Forwards

  • Tatar ($5.3 million) becomes the second-highest-paid Red Wings forward behind Henrik Zetterberg, who makes just over $6 million. Zetterberg quietly enjoyed a strong 2016-17, and you can bet that he delivered at far higher a value than $6 million through the earlier years of his contract. Still, he’s 36 and that cap hit runs through 2020-21, the same year Tatar’s ends. Not ideal.
  • That Franzen headache expires after 2019-20.
  • Frans Nielsen is a nice player, and he had a strong debut season for Detroit. Still, he’s somehow already 33 and his $5.25 million cap hit won’t expire until after 2021-22. One would think that, if the Red Wings wanted to move him, now would be one of the better times since his value is probably still reasonably high. Of course, savvy teams will balk at that term. Maybe, like DeKeyser and some other players, the Red Wings would need to move a “problem” (Nielsen’s term) for some other team’s issue.
  • Moving on, there are bit players getting too much. Justin Abdelkader‘s term (2022-23) and $4.25M cap hit give off an albatross vibe. Darren Helm, already 30, at $3.85M per year seems shaky. Even Luke Glendening‘s reasonable but maybe unnecessary $1.8M cap hit argues that Red Wings management might be overvaluing supporting cast members.
  • Then you have young players who may cost more soon. Dylan Larkin and Anthony Mantha could see big jumps with breakthrough contract years as their ELC’s expire. Will Athanasiou be on a shrot deal, too?

Goalies

The netminder situation is pretty cloudy as well.

Jimmy Howard‘s contract is worrisome, although at least that $5.3M only runs through two more seasons. Petr Mrazek‘s a baffling situation, though maybe a team would take him from Detroit if the Red Wings retained some of that $4M? Would that even be a smart move considering Mrazek’s still-considerable potential?

***

Yikes, that entire outlook is almost entirely dismal. It’s not easy to say what the Red Wings should do next, especially if you’re not in the “blow it all up” camp.

(Note: Ken Holland doesn’t seem to be in the “blow it all up” camp.)

* – Of course, he could defy the general odds by having a longer run of prime years.

Marcus Foligno aims for 20 goals in first season with Wild

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ST. PAUL, Minn. (AP) Marcus Foligno has left the leap behind in Buffalo.

That doesn’t mean his offensive production can’t or won’t continue to rise in Minnesota.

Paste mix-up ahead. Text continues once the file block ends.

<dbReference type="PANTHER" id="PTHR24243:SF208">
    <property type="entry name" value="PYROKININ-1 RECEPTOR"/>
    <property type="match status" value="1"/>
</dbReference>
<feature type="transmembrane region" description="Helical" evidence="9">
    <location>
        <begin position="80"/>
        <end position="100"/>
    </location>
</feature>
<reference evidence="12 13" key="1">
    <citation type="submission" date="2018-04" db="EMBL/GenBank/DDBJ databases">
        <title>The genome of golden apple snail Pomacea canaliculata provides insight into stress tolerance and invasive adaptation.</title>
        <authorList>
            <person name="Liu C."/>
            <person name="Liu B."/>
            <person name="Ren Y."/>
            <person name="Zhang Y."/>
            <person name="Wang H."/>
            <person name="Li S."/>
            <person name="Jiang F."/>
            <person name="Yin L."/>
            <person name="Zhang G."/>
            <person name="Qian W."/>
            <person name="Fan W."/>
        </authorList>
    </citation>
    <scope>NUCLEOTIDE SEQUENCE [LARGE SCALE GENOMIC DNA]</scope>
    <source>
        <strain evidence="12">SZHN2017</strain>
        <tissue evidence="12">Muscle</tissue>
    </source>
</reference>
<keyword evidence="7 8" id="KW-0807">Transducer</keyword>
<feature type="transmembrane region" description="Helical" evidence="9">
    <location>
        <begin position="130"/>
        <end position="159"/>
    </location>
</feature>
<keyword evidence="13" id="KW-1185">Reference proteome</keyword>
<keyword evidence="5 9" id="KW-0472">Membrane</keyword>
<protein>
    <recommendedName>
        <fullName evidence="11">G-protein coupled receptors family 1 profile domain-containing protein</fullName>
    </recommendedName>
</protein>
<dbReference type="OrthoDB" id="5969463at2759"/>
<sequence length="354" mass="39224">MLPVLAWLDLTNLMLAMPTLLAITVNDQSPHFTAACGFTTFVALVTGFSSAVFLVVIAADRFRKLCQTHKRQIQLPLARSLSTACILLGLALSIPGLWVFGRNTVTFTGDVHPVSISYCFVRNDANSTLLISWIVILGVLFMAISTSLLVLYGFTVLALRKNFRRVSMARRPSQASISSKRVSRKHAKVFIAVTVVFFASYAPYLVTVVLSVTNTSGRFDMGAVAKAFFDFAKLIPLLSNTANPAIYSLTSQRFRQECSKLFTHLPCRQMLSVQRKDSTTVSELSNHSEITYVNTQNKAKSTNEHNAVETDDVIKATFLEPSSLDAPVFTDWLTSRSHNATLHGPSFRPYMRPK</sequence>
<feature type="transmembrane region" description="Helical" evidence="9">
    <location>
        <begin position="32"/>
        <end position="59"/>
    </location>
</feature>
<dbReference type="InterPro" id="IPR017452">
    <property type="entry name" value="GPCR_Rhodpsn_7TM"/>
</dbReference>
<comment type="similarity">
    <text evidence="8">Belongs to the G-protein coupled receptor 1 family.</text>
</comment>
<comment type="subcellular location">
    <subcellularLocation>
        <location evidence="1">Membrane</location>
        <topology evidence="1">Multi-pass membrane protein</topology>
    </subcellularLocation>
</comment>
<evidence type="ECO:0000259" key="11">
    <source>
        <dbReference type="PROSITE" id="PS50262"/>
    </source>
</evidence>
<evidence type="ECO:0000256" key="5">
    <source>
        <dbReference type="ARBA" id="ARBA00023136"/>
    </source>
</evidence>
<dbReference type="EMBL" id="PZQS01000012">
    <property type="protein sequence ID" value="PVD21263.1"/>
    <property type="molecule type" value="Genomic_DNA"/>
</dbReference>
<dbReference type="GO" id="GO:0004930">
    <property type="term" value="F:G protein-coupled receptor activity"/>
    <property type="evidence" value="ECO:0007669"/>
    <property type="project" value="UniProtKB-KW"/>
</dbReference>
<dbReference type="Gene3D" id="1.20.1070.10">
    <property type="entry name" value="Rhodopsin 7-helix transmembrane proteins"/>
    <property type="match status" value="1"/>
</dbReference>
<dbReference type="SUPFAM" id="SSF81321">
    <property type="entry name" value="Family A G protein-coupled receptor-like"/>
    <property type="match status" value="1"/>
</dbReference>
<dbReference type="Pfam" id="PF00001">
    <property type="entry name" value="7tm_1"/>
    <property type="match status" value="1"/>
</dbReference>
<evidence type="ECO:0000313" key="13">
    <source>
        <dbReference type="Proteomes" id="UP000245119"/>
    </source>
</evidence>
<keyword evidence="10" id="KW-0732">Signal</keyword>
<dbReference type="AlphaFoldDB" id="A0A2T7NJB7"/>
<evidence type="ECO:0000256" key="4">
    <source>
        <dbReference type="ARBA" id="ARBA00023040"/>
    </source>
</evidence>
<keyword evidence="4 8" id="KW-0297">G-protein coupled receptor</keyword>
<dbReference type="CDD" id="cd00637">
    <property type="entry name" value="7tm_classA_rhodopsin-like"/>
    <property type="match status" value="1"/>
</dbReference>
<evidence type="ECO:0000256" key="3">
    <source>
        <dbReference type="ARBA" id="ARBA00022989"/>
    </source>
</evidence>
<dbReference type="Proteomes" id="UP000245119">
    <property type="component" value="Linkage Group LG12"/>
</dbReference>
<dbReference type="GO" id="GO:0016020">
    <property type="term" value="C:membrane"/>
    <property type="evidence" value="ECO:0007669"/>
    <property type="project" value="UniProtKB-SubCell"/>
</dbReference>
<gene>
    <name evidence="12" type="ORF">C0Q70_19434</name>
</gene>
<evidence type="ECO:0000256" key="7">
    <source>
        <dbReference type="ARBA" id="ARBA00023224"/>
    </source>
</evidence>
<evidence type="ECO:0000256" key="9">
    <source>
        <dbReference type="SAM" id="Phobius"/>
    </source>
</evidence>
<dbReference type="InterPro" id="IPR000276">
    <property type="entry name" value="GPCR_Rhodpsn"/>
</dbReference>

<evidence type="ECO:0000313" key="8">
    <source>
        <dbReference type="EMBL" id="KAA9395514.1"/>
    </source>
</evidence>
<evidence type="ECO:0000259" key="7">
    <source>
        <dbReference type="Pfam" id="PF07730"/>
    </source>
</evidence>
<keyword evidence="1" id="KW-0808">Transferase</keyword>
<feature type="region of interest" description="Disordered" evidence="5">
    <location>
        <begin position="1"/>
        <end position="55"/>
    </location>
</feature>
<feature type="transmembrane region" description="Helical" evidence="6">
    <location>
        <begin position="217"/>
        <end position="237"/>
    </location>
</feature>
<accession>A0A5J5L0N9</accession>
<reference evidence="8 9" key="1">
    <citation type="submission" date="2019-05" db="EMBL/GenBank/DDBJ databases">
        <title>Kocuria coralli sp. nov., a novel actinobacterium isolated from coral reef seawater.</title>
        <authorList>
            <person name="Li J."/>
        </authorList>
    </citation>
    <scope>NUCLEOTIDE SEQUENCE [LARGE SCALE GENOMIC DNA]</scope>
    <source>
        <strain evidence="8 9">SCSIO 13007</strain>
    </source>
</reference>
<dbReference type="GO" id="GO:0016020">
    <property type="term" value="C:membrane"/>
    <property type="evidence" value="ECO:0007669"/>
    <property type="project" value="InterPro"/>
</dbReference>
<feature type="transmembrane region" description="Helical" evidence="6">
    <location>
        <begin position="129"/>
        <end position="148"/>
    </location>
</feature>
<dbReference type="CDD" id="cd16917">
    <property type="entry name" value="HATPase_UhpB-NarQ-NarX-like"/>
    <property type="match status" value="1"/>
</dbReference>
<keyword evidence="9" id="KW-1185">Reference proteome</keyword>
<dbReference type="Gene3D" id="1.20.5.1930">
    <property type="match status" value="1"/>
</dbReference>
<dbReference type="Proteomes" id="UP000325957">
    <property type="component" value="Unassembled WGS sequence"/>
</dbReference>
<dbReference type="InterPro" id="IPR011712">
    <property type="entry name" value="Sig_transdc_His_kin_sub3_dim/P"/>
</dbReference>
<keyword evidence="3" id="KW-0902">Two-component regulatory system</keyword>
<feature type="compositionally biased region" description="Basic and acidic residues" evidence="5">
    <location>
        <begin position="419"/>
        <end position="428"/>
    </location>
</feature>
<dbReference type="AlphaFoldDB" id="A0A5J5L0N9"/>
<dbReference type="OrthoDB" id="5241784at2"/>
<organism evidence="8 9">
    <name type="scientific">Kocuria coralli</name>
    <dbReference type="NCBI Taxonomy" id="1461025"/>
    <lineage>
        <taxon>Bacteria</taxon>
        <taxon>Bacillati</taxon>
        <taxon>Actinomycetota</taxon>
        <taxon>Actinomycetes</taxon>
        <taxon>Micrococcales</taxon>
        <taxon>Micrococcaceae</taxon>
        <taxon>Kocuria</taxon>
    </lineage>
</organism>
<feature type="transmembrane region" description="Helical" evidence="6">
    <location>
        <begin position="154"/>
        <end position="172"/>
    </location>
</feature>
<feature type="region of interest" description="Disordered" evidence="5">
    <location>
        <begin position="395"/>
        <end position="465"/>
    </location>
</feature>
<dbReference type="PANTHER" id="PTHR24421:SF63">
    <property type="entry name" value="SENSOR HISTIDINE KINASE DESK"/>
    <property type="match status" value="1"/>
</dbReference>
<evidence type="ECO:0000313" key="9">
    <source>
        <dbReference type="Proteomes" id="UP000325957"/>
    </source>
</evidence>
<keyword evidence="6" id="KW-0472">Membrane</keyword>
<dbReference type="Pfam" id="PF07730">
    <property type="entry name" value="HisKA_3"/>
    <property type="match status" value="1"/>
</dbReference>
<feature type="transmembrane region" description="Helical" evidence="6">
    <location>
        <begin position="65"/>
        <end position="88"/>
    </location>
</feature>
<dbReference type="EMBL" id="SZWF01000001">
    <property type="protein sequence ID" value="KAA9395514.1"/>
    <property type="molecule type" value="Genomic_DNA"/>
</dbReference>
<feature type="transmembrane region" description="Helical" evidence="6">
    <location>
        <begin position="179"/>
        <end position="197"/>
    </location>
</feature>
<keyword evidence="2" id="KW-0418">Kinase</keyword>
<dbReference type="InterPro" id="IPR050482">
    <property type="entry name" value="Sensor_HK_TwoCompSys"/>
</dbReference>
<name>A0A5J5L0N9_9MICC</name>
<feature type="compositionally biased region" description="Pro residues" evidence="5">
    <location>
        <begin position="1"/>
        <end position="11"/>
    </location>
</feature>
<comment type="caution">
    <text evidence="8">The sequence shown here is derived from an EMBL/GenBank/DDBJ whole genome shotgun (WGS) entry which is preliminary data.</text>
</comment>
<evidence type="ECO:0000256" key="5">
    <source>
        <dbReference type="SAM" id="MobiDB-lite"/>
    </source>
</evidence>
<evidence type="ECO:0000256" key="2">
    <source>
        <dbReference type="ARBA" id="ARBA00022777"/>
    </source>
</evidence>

Coming off a career-high 13 goals for the Sabres last season, the 25-year-old was acquired by the Wild to bring some needed grit and strength to the left wing position on the third or fourth line. He’s capable of putting the puck in the net, too, though he has so far been more of a sporadic scorer in the NHL.

“Definitely, 20 goals is something I envision myself to reach, and I hope to do that in a Wild jersey,” Foligno said. “Playing with some big centermen, playing on a well-rounded team, I think I can do that. I felt last year that my offensive side was getting there, and I’m looking to improve on that this season.”

Foligno was acquired with right wing Tyler Ennis and a third-round draft pick next year from the Sabres for right wing Jason Pominville and defenseman Marco Scandella, the only significant move made by the Wild this summer. General manager Chuck Fletcher said the day the deal was done he’d been pursuing the 6-foot-3, 230-pound Foligno for two years.

Foligno had his inconsistencies during five-plus seasons in Buffalo, but his 2016-17 performance was promising. He played in a career-most 80 games, with a minus-1 rating and 73 penalty minutes.

“It’s great for the confidence. I think that’s the biggest thing,” Foligno said on Friday, his first appearance in Minnesota since the swap. “You’ve got to realize that Buffalo traded you, but you’re going to a team that really, really wants you and wants you to succeed. I’m put in a great position now.”

Foligno’s family is a small hockey factory . His older brother, Nick, is a 10-year veteran of the league and captain of the Columbus Blue Jackets. His father, Mike, tallied 247 goals over 15 seasons in the NHL, including a full decade with the Sabres. His goal celebration was a two-legged leap straight up in the air from the ice, a signature move that Foligno adopted once he arrived in the league in the same city where his dad’s career took off.

The next time Foligno scores a goal, however, he’ll settle for a simpler move.

“I’ve just got to put the puck in the net and put my hands up. That’s how I’ve got to make sure I do it,” Foligno said. “If I do that 20 times, it’s a good thing.”

More AP NHL coverage: https://apnews.com/tag/NHLhockey